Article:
Please Hold for Mr. Marek
By David Daniel
From the New York Times obituary, March 25, 2020:
When Richard Marek was a young editor at Scribner’s in Manhattan in the early 1960s, he was entrusted with one of the literary world’s most important manuscripts, “A Moveable Feast,” Ernest Hemingway’s intimate portrait of his life as an unknown writer in Paris in the 1920s.
Hemingway had scrawled his edits in the margins of the manuscript. Mr. Marek planned to go over it at home, and carefully slipped the pages into an envelope before getting on the subway near his Midtown office.
But once he arrived home, on the Upper West Side, he didn’t have the envelope. He realized he had left it on the subway.
Panic ensued. He sobbed all night and told himself, “My career is over.”
The next morning, he went to the subway’s lost and found and saw to his astonishment that someone had turned in the envelope.
And his career was far from over. He [became] one of New York’s most prominent editors and publishers. Over the course of his career he worked at a half-dozen publishing houses and was responsible for shepherding more than 300 books into print.
Two of those books were mine.
It begins with my mailing three chapters of a not-quite-completed novel to an editor at St. Martin’s Press. 1982 this was, and I sent off the packet, careful to include a comparably-sized envelope with requisite return postage—an exercise in inward-gazing that the modern writer, submitting with a key-stroke, is spared. You spent all that money on extra postage in the hope that it would never be used. But used it most often was: Shot down on your own dime. Was it Jack London who wallpapered his writing room with rejection letters; then went on to become the best-paid writer in the world? There isn’t a dedicated scribbler anywhere who couldn’t turn the same decorating trick.
Anyway, back in ’82: weeks passed for my particular 3-chapter packet, and when one day it came back in the mail, addressed to me in my own hand, I felt my heart quail. It does that far less painfully these days, but the feeling never goes entirely away. That day, not ready to face the rejection, I didn’t open it. And there it lay on the kitchen counter for four days. Finally, braced for the inevitable, I opened the envelope.
The cover letter accompanying my chapters, on St. Martin’s Press letterhead, began, “Dear Mr. Daniel:” Yeah, yeah, I thought, rejection is coming . . . and skimmed the rest. It read: “Thank you for letting me look at . . .” Etc. etc. And then this: “While the idea of a former operative being brought back into service for a special mission is not new, there are lots of things about your story that feel fresh and off-beat. If you haven’t already committed it elsewhere, I’d love to see the entire manuscript.”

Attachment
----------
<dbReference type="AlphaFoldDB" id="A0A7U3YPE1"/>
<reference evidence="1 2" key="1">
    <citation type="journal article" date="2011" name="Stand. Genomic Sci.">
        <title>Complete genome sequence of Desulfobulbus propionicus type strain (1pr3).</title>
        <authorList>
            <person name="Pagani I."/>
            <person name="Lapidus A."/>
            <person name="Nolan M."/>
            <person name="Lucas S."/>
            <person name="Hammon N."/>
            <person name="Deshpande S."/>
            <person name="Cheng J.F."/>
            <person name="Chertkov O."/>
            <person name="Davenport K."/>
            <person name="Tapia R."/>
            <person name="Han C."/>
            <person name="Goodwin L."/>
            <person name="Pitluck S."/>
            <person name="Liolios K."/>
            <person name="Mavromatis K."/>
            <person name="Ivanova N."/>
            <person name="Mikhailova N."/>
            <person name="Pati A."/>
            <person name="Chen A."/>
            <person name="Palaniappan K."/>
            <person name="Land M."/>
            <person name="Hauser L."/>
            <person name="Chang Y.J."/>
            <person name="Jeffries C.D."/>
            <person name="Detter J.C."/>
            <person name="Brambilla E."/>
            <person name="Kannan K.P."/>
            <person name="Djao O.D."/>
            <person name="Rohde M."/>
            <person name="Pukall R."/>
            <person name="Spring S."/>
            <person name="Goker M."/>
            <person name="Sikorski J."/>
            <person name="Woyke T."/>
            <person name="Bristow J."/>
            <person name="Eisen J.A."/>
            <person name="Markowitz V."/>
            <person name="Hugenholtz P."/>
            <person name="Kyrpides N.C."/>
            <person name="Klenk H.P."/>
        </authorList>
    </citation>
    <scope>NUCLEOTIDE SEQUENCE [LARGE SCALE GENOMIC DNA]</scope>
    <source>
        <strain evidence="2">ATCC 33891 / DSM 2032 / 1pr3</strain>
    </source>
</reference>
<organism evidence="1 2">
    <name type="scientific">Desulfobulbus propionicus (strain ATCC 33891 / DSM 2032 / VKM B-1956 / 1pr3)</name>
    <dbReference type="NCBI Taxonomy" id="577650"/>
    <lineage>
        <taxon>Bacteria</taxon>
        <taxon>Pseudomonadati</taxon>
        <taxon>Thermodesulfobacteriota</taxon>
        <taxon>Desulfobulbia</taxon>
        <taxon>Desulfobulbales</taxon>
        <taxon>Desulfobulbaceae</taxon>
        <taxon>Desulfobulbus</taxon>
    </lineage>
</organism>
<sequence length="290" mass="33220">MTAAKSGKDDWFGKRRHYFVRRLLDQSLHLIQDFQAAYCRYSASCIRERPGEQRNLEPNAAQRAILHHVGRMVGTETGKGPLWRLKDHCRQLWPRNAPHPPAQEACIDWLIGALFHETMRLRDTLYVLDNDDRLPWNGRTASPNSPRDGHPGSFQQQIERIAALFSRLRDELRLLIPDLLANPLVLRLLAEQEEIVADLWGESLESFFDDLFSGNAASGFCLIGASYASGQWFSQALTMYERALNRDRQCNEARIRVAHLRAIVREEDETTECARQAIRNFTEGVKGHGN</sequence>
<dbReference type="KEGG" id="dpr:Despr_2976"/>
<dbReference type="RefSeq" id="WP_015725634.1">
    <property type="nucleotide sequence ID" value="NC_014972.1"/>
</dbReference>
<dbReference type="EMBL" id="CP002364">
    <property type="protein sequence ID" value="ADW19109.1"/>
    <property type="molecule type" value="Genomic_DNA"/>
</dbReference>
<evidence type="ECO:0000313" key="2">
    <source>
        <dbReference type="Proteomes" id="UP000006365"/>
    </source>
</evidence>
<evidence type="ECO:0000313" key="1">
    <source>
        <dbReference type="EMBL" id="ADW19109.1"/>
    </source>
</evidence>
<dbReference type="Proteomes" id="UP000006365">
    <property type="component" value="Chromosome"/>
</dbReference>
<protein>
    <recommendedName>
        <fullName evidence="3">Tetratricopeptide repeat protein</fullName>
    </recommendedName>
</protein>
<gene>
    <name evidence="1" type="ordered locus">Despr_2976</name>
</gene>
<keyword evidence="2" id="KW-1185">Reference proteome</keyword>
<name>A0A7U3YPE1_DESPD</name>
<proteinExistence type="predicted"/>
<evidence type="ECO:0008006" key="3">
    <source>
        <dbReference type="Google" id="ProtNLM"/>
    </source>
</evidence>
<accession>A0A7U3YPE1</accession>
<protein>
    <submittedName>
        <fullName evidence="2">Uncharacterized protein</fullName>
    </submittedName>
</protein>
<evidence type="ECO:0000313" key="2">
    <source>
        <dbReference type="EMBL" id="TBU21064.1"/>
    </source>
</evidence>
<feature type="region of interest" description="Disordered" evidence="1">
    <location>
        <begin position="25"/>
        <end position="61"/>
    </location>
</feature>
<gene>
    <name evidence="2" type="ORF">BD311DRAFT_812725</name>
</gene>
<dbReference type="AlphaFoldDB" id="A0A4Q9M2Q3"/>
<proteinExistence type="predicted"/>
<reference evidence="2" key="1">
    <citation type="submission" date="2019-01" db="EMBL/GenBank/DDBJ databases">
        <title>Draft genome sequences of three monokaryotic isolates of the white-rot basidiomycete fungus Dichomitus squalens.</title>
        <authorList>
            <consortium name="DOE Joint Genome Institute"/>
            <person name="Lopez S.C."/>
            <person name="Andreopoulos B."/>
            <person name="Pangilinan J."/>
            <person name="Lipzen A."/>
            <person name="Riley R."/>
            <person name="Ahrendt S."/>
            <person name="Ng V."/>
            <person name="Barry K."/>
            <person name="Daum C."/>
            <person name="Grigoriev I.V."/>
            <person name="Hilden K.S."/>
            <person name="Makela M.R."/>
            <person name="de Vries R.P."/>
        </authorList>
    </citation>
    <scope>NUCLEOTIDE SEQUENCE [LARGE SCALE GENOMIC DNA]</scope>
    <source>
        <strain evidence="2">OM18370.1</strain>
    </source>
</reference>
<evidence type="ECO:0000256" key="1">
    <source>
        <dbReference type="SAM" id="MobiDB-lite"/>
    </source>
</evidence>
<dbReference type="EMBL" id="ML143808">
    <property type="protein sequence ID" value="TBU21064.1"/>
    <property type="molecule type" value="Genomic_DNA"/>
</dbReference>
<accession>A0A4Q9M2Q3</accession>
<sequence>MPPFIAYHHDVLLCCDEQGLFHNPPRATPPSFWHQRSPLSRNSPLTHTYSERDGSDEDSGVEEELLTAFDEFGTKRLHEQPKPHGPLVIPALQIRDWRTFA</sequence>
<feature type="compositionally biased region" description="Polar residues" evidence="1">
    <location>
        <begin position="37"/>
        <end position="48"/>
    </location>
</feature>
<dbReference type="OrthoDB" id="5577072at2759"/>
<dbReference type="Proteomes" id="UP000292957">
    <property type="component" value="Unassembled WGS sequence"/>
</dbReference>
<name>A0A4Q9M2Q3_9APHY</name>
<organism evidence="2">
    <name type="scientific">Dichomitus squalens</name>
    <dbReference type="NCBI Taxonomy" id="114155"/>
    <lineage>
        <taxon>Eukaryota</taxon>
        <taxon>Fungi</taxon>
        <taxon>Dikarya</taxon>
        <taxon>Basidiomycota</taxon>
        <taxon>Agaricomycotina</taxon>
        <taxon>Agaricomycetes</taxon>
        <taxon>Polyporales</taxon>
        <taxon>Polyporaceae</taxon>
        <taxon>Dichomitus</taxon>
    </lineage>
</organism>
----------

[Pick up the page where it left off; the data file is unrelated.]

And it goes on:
Four lost days! That’s what inactivity and trepidation had cost me! Four days when I might have been writing the final chapters of the book! The old fear of rejection had hobbled me.
Clickity-split I finished the book in a marathon session, banging it out on my IBM Selectric typewriter. And I sent off the entire manuscript (again, with a duplicate envelope and a fruit salad of return postage).
Time passed. Then one day, the phone call: “This is so-and-so, calling from St. Martin’s Press. Is this David?” “Yes—?” I said, breathless. “Hold please for Mr. Marek.”
His voice was refined and cordial. Assured. The way you would expect a voice coming from a Manhattan office in the Flatiron Building with wood-paneling and oriental carpets to sound. “This is one of the more enjoyable phone calls I get to make from time to time,” he said. “I’d like to buy your novel.”
I tried to stay calm. I’m sure I didn’t. He mentioned a dollar amount. I was cool enough not to make the gaffe Pat Conroy made when he was offered a contract on his first book. “How does five thousand dollars sound?” the editor said, and Conroy so new and green to the process, replied: “It sounds okay. . . though I’m not sure I can raise the whole amount right away.”
Mr. Marek asked: “Do you have an agent?” I didn’t; not that I hadn’t tried to find one. “I advise that you get one,” he said. And I always appreciated that—the way I would come to value a lot of things about Richard Marek. He was a man of personal honor and literary integrity, and while I never had any fear that the system would try to cheat me, I came to understand that book publishers much prefer to work with an agent than deal directly with an author. It’s just cleaner.
On the strength of having a publisher’s offer on the table, getting an agent wasn’t hard. The first one I talked to—a reputable guy with a reputable agency—knew Dick Marek and said I couldn’t have a better editor. The agent’s first job was to call St. Martin’s and immediately get a better advance for the book.
Things went apace. Dick Marek and I kept in touch through the editing and revising stages—he was a fount of good advice. And then, somewhere in the process, he said, “I’m going to be up in Boston next Wednesday. Can we meet?”
(To be continued)
Note: For more on Mr. Marek: https://www.nytimes.com/2020/03/25/books/richard-marek-dies.html